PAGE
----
Gainsbourg is so typically French to start with (although he was Russian & Jewish), and even the French public at-large used to hate him. It’s true, basically, he did not sell anything under his name until he was 50 (apart from “Je t’aime moi non plus”, a one-hit-wonder) with his reggae version of France’s national anthem, “La Marseillaise (Aux armes et caetera)”.
When I bought “L’Homme à tête de chou” back in december 1976, he was selling 12-15,000 albums, which for France in those days was nothing. But the kids who saw him on TV in the ’70s understood. And when he found the right rhythm, Reggae, it clicked. Then nothing would stop him, even if his funky stuff from the second half of the ’80s is not very good. And then, after his death, shazam, the English-speaking public in some “branché” cities (London, New York, Los Angeles, etc.) suddenly discovered what a pop genius he was. And what a great poet and provocateur. It’s quite normal that he is in the DNA of French Chanson (almost any would-be starlet claims his influence, even if elusive). It’s quite amazing that some English or American rock stars do the same—he would be proud, or laugh about it, or both.
What did he like about Reggae? The musical form was a big influence on UK punk and post-punk bands, but one never really hears about its influence on French musicians, except with Gainsbourg.
Reggae could fit, perfectly so, his way of talking, instead of singing, on a rhythm track. Before and after him, French singers used it as a novelty. He went all the way to Kingston to record with the right guys, who were outsiders back then, too. He was doing in France what “toasters” (rap’s ancestors) were doing in Jamaica. His producer Philippe Lerichomme had the right idea at the right time.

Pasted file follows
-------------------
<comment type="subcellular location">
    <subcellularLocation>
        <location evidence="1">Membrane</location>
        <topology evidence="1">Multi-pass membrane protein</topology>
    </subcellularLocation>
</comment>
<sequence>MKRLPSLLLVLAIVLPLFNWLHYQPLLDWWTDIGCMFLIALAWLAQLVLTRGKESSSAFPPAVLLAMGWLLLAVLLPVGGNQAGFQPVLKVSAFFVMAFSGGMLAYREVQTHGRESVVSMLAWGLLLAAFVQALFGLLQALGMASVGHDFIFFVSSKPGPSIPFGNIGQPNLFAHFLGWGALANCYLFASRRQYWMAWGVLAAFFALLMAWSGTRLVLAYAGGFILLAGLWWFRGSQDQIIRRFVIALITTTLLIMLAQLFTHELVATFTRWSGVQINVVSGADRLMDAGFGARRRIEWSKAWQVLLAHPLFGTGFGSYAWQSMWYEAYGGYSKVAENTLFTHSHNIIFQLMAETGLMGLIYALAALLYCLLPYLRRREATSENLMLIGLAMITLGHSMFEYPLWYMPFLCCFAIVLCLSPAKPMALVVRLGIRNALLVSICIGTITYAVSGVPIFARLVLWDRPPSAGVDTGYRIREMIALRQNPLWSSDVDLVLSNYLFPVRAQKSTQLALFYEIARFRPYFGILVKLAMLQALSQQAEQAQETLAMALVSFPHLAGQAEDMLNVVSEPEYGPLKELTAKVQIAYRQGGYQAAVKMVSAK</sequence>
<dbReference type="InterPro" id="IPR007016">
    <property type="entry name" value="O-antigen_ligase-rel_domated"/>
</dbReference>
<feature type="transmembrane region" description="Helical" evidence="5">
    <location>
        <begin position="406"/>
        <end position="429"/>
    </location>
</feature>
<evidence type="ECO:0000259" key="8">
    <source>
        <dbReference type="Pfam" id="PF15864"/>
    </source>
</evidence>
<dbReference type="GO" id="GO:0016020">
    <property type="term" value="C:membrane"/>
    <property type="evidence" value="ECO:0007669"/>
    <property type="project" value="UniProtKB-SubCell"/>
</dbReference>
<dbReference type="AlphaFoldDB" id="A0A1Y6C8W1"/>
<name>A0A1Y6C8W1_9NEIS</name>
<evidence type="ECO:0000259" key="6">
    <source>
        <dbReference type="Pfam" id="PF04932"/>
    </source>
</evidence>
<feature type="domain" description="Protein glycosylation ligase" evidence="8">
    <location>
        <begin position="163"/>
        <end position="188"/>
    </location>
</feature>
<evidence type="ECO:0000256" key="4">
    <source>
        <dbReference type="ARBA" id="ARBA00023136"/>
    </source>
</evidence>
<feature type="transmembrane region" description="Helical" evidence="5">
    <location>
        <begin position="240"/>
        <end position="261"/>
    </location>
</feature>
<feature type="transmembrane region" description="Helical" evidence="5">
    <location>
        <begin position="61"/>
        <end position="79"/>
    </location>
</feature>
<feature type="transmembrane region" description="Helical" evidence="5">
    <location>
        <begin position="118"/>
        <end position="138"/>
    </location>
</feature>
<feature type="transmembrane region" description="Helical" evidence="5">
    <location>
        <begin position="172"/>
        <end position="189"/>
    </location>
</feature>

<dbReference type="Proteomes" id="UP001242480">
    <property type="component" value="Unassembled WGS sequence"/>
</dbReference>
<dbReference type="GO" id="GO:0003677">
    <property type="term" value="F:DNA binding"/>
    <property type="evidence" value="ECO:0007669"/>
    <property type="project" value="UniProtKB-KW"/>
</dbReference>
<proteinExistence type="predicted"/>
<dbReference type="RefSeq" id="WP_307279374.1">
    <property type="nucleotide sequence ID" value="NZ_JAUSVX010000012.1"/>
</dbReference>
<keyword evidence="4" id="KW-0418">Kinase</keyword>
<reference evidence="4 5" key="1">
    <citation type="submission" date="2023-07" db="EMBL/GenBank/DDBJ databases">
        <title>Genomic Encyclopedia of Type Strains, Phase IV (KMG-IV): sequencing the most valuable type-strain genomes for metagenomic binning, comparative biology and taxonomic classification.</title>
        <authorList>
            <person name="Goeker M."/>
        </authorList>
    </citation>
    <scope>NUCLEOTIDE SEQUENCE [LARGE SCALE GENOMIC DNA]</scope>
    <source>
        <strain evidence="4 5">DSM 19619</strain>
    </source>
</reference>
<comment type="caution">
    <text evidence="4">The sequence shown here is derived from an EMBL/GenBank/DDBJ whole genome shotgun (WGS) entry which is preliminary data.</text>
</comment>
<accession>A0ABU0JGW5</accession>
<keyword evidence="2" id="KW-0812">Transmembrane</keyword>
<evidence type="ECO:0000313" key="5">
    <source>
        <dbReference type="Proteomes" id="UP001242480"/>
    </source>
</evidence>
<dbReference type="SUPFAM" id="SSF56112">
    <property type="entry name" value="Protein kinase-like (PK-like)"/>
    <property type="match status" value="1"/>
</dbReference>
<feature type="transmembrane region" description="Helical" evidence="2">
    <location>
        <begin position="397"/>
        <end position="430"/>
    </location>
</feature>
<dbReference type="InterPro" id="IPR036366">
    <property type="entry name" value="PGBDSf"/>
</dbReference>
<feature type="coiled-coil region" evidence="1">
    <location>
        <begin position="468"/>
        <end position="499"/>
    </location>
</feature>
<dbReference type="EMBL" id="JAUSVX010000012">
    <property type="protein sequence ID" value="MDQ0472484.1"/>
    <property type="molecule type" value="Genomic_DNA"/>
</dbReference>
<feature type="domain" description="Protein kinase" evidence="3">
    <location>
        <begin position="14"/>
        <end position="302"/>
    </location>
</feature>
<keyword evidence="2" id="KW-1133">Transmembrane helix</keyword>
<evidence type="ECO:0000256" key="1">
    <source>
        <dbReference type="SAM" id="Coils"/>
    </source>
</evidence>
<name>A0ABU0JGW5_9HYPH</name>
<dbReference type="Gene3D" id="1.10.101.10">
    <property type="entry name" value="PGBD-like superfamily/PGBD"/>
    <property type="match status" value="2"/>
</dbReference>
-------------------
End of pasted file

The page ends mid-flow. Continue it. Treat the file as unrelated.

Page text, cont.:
What was a conversation like with Gainsbourg?
Er… slow and sometimes tedious. Or hilarious. He would speak slowly, leaving long silences, searching for the right word. Not drunk—he was actually very shy. You had to “tendre l’oreille” and be very attentive. You had to have a whole lot of questions. Most of the time, the first half hour he would repeat what he had said a thousand times to others—be on “automatic pilot”. Then a crack would appear.
Let’s talk about his efforts to woo Leo Tolstoy’s granddaughter. Did he ever go into detail about this with you?
We all went throught that, right? Boy meets girl. Boy wants to fuck the girl. Girl says “Yes”, then hesitates and says “No”. Boy is angry. Boy masturbates. Boy goes to prostitutes. Boy is rejected because he’s ugly, or thinks he is. Boy goes misogynist. Then boy fucks Brigitte Bardot and Jane Birkin. All is forgotten.
Do you think Gainsbourg was into transgression for transgression’s sake, like a prankster? Or did he really believe that French culture, which can be quite conservative, needed a shock to the system from time to time?
Both. He was a traditionalist for quite a number of things: education, being polite, being gallant with ladies (he was!). He believed in reading books, listening to classical music, etc. But at the same time, he always was “à la marge”, or on the margin. It was not role-playing.
Coming from other cultures played a part. Wearing the yellow star at age 13, too. He was attracted by outsiders, be they painters, writers or musicians. He felt like one. He showed his contemporaries, and the next generations, that you can be one, that you actually have to be one. And he was very funny. Sometimes he would provoke just to amuse himself, because he was bored.
What are a few things that Gainsbourg fans might not know about him?
That he was very kind, very sweet, very attentive, and very careful with his guests, be they journalists, young fans wanting an autograph, etc. In private he was not at all like the persona he played on TV, saying “I want to fuck her” in front of poor Whitney Houston, who should have said “Yes”—maybe she would have received a good song as a reward.
What is the most absurd experience you had with Gainsbourg when in his company?
The whole biography thing was absurd. I was too young—him 56, me 28 when we started working on the book’s first edition in France, back in 1985. But then, until his death and after, I did my best. I have like 200 questions to ask him. What a shame.
Do you feel like artists like Sebastien Tellier and Air have helped fill the void left by Gainsbourg?
Oh, non! Please! They’re OK, but definitely not in the same league. Listen to Benjamin Biolay or Jacques Duvall instead. They are excellent and transcend his influence.